However, another 15 percent were related to right-wing extremism. Officials said that the number of referrals about suspected right-wing extremists had doubled since the murder last June of British lawmaker Jo Cox, who was killed by a loner obsessed with Nazis and white supremacist ideology.

(editing by Michael Holden and Guy Faulconbridge)

Australian counter-terrorism police arrest four in Sydney

Police stand on a street that has been blocked to the public after Australian counter-terrorism police arrested four people in raids late on Saturday across several Sydney suburbs in Australia, July 29, 2017. REUTERS/David Gray

SYDNEY (Reuters) – Australian counter-terrorism police arrested four people in raids late on Saturday across several Sydney suburbs aimed at disrupting plans for “terrorist attacks”.

“These operations are designed to disrupt and prevent plans to undertake terrorist attacks in Australia,” Prime Minister Malcolm Turnbull said in an emailed statement.

Australian Federal Police said the raids by the Joint Counter Terrorism Team in four suburbs in different parts of the city “relate to an ongoing investigation.”

“Four men have been taken into custody and are assisting police with their enquiries,” the AFP said in a statement.

The police declined to provide more detail, saying “further information will be made available at the appropriate time.”

“The public should be reassured that our security and intelligence agencies are working tirelessly to keep us safe,” Turnbull said.

Australia, a close ally of the United States, has been on heightened alert for attacks by home-grown militants returning from fighting in the Middle East, or their supporters, since 2014.

Authorities say they have thwarted a number of potential attacks since then, but there have been several “lone wolf” assaults, including a cafe siege in Sydney that left two hostages and the gunman dead.

About 100 people have left Australia for Syria to fight alongside organizations such as Islamic State, Australia’s immigration minister said last month.

Australian newspaper publisher News Ltd reported up to 40 riot squad officers were seen swooping on a house in the inner city suburb of Surry Hills.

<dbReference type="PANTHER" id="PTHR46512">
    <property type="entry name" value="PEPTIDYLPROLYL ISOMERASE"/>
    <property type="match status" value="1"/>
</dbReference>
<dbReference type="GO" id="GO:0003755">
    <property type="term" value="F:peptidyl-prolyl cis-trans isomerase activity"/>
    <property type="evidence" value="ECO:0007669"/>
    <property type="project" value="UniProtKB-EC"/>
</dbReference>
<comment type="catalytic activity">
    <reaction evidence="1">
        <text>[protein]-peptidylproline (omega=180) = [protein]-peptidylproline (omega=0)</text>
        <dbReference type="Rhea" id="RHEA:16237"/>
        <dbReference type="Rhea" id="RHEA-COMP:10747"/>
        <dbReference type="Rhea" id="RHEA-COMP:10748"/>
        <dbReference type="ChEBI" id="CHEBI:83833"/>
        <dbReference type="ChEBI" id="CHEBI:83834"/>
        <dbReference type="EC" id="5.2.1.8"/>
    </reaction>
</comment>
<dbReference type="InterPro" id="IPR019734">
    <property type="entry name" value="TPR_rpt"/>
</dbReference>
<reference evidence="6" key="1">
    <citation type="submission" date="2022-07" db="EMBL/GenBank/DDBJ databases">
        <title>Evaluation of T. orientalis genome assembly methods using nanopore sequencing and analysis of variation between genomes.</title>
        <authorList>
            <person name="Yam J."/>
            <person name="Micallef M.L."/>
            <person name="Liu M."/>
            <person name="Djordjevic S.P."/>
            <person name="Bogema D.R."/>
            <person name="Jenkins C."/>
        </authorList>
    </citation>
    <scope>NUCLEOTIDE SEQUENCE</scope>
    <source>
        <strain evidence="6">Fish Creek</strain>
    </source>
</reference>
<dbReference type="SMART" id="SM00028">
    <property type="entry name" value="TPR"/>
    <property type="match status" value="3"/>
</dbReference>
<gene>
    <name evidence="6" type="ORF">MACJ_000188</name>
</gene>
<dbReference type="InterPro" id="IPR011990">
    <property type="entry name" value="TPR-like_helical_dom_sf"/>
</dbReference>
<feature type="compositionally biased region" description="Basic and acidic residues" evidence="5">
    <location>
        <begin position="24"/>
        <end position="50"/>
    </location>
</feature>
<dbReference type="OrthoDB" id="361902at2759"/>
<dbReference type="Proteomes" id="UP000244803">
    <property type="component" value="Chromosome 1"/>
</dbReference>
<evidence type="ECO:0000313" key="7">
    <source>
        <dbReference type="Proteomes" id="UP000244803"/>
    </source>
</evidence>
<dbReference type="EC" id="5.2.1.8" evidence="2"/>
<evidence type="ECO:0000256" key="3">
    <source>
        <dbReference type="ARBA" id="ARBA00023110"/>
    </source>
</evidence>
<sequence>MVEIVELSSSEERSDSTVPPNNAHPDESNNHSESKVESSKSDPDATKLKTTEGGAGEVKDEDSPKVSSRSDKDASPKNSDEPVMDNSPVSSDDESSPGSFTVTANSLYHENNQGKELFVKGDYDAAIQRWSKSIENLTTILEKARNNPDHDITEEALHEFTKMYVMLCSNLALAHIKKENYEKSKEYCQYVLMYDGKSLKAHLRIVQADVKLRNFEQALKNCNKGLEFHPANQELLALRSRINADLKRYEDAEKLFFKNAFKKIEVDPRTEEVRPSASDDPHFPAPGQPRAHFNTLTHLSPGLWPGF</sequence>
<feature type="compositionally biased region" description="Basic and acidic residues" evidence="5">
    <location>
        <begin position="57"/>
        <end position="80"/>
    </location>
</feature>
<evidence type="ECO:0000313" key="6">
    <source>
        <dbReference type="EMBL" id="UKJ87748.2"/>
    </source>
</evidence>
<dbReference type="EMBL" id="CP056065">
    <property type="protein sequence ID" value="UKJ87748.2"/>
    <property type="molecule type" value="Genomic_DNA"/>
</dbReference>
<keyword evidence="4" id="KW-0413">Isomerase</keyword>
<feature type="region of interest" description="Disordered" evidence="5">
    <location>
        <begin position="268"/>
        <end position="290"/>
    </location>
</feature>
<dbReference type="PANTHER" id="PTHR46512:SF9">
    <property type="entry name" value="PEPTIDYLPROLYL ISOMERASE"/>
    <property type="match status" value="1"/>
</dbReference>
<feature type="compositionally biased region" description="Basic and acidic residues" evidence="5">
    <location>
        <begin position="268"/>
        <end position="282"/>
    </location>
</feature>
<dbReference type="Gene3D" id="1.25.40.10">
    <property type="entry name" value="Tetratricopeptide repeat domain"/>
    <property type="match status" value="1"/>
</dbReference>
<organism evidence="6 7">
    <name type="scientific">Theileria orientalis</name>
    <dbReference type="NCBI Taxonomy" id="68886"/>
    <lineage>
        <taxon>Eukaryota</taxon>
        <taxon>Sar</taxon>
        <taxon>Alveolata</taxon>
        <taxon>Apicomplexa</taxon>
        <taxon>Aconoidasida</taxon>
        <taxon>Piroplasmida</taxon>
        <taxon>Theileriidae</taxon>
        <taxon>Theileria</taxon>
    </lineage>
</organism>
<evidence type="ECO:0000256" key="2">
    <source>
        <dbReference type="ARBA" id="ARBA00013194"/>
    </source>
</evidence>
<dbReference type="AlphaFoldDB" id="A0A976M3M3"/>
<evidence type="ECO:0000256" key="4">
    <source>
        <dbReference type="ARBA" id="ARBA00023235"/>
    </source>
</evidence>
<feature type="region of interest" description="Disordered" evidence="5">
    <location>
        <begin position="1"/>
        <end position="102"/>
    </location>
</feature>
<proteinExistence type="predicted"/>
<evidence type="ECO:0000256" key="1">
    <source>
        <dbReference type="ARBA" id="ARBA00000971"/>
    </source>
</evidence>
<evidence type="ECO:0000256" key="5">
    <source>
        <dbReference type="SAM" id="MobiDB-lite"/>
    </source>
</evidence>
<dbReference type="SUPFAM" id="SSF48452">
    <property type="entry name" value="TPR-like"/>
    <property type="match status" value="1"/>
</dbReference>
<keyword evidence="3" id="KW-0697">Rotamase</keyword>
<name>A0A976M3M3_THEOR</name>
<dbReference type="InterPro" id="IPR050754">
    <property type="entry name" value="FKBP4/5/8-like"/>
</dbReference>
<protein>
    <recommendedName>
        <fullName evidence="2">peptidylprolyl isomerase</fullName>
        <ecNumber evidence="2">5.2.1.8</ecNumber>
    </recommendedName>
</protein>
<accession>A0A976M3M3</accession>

(Reporting By Jane Wardell; Editing by Christian Schmollinger and Stephen Powell)

Islamic State calls for attacks in United States, Russia, Middle East, Asia during Ramadan

CAIRO (Reuters) – An audio message purporting to come from the spokesman of Islamic State called on followers to launch attacks in the United States, Europe, Russia, Australia, Iraq, Syria, Iran, and the Philippines during the Islamic holy month of Ramadan, which began in late May.

The audio clip was distributed on Monday on Islamic State’s channel on Telegram, an encrypted messaging application. It was attributed to the militant group’s official spokesman, Abi al-Hassan al-Muhajer.

The authenticity of the recording could not be independently verified, but the voice was the same as a previous audio message purported to be from the spokesman.

“O lions of Mosul, Raqqa, and Tal Afar, God bless those pure arms and bright faces, charge against the rejectionists and the apostates and fight them with the strength of one man,” said al-Muhajer. Rejectionist is a derogatory term used to refer to Shi’ite Muslims.

“To the brethren of faith and belief in Europe, America, Russia, Australia, and others. Your brothers in your land have done well so take them as role models and do as they have done.”

(Reporting by Ali Abdelaty; Writing by Ahmed Aboulenein; Editing by Alison Williams)